It's the economy, stupid
Sixteen weeks after the abrogation of Article 370, the outcome of that dramatic and landmark move on India’s foreign policy is clear. Despite global clout that India has never previously had, its foreign service officers have been forced into defensive explanations of the situation in Kashmir when they meet diplomats, world leaders or legislators from other countries. India’s external image has taken a hit.
But the real reasons why even traditional friends aren’t standing by the Indian government might have little to do with Kashmir, and more to do with another arena that New Delhi has mismanaged and where it finds itself increasingly isolated: the economy.
At the start of the month, the visiting German chancellor, Angela Merkel, told reporters in New Delhi that the situation in Kashmir — an internet shutdown that has now lasted almost four months, closed schools and mass detentions, including those of mainstream political leaders — was “unsustainable”. It was an embarrassing comment for Prime Minister Narendra Modi, minutes before he was to host Merkel for dinner. Days later, Finland’s foreign minister, Pekka Haavisto, echoed Merkel, saying the lockdown in Kashmir was “not sustainable”.
Meanwhile, Indian leaders and ambassadors are feeling the need to justify the government’s position on Kashmir in almost every diplomatic conversation they’re holding with their counterparts. On November 7, Kashmir came up during the visit to Serbia by the foreign minister, S. Jaishankar. Over a span of three days starting October 30, the Indian ambassador to the United States of America, Harsh Vardhan Shringla, met 10 members of the US Congress — Kashmir figured in at least eight of those conversations, according to the embassy’s own tweets.
India has long maintained that Jammu and Kashmir is strictly an internal matter, and has opposed internationalization of the debate on the region’s future. It’s a position that the Modi government too has upheld. For Indian diplomats and ministers to need to deviate from that — albeit to make the government’s case internationally — only underscores the pressure they’re under in the face of global opinion that isn’t favourable for India.
In the past, the attraction of India’s booming economy and giant market have combined with the West’s hope in the country as a bulwark against the rise of China to shield New Delhi from such harsh scrutiny. Consider the relatively muted response to the public lynching of Muslims and Dalits, or the attacks on churches, that marked different stages of the Modi government’s first term.
But this time, the economy is proving a difficult cheque to cash — there’s too little in the bank. GDP growth is declining with each quarter. With consumption slowing down, the sheen is fading from the promise of India’s middle-class market that had drawn investors for the past several years.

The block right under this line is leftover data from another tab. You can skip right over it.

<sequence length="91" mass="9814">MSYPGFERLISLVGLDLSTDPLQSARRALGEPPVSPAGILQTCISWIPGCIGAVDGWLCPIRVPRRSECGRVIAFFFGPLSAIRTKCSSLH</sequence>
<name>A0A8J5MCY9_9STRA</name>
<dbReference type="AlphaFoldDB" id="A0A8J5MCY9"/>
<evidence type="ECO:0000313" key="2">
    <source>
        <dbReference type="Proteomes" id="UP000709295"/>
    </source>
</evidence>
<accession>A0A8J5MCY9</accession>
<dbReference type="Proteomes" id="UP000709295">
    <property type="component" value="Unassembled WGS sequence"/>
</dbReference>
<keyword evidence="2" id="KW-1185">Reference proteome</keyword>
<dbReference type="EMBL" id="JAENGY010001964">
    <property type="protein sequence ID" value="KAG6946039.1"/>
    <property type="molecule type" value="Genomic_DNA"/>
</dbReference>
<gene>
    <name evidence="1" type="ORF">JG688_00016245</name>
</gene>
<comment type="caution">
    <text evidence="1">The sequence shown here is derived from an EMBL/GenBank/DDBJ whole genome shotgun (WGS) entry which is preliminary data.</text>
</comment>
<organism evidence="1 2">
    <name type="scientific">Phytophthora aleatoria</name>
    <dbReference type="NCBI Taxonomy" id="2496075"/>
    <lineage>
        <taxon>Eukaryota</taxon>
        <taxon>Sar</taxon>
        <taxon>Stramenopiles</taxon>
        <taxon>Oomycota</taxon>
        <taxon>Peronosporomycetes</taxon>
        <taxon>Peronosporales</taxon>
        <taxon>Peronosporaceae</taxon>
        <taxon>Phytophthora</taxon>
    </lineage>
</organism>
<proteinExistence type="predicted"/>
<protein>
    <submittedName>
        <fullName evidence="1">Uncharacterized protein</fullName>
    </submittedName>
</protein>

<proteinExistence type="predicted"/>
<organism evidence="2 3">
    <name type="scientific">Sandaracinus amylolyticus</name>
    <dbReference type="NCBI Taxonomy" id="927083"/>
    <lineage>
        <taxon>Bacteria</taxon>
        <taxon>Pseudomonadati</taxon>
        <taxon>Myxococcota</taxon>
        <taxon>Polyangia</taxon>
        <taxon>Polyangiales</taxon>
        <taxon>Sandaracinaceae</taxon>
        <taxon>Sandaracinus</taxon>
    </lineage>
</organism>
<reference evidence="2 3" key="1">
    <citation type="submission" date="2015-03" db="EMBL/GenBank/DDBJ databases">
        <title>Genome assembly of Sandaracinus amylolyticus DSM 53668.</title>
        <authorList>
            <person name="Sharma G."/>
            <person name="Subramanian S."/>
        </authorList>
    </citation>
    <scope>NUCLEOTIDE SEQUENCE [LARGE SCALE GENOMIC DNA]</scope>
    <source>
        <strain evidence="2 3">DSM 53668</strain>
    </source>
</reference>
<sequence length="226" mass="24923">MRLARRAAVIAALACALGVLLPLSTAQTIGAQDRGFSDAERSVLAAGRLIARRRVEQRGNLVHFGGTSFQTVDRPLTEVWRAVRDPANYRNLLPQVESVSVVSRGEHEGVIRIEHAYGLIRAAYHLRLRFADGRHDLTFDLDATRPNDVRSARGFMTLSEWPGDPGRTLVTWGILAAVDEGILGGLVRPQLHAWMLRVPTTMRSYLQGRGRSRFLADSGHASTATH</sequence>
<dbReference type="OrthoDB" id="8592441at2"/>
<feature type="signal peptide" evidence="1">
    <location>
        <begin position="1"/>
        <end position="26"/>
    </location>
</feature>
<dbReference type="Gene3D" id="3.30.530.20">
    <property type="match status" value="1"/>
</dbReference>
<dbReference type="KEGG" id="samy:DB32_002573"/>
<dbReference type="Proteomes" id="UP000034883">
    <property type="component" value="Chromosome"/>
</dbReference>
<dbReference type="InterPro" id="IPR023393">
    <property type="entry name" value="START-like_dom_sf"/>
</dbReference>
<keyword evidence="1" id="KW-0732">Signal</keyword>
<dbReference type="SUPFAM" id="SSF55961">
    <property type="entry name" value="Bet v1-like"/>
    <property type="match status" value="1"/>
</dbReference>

Then there are the global economic flashpoints where too India stands at variance with some of its traditional partners. It’s decision to stay out of the Regional Comprehensive Economic Partnership has left it isolated in the Indo-Pacific region. Meanwhile, both the US and the EU have publicly criticized India over its insistence on data localization — a stance that would require foreign tech firms to store all data collected in India in servers here.
To be sure, there are other factors at play. The Democratic Party’s sharp turn to the left in the US hasn’t helped. From presidential candidates like Bernie Sanders to influential members of Congress such as Ilhan Omar, India has taken hits over its lockdown in Kashmir. Pakistan is no doubt lobbying hard to turn the narrative against India.
The intense spotlight on Kashmir does not mean that Western governments or companies will stop doing business with India. Indeed, New Delhi remains a key player in Washington’s calculations when it comes to countering the rise of Beijing. The foundations of India’s relations with most major nations remain strong. The US and the European nations are unlikely to seriously jeopardize ties over Kashmir.
Yet, because the attraction of India has declined, they’re more willing to challenge New Delhi’s narrative and use the situation in Kashmir to pressurize the Modi government. That even close friends such as Merkel feel comfortable doing so in public should serve as a warning sign to the Indian government.
Back in 1992, James Carville, a strategist in Bill Clinton’s successful presidential campaign, had coined the phrase, ‘it's the economy, stupid’, to refer to how a leader’s domestic political fortunes usually rise or fall on the strength of the country’s economy. As the Modi government is discovering, that’s as true for India when it comes to shaping its narrative internationally.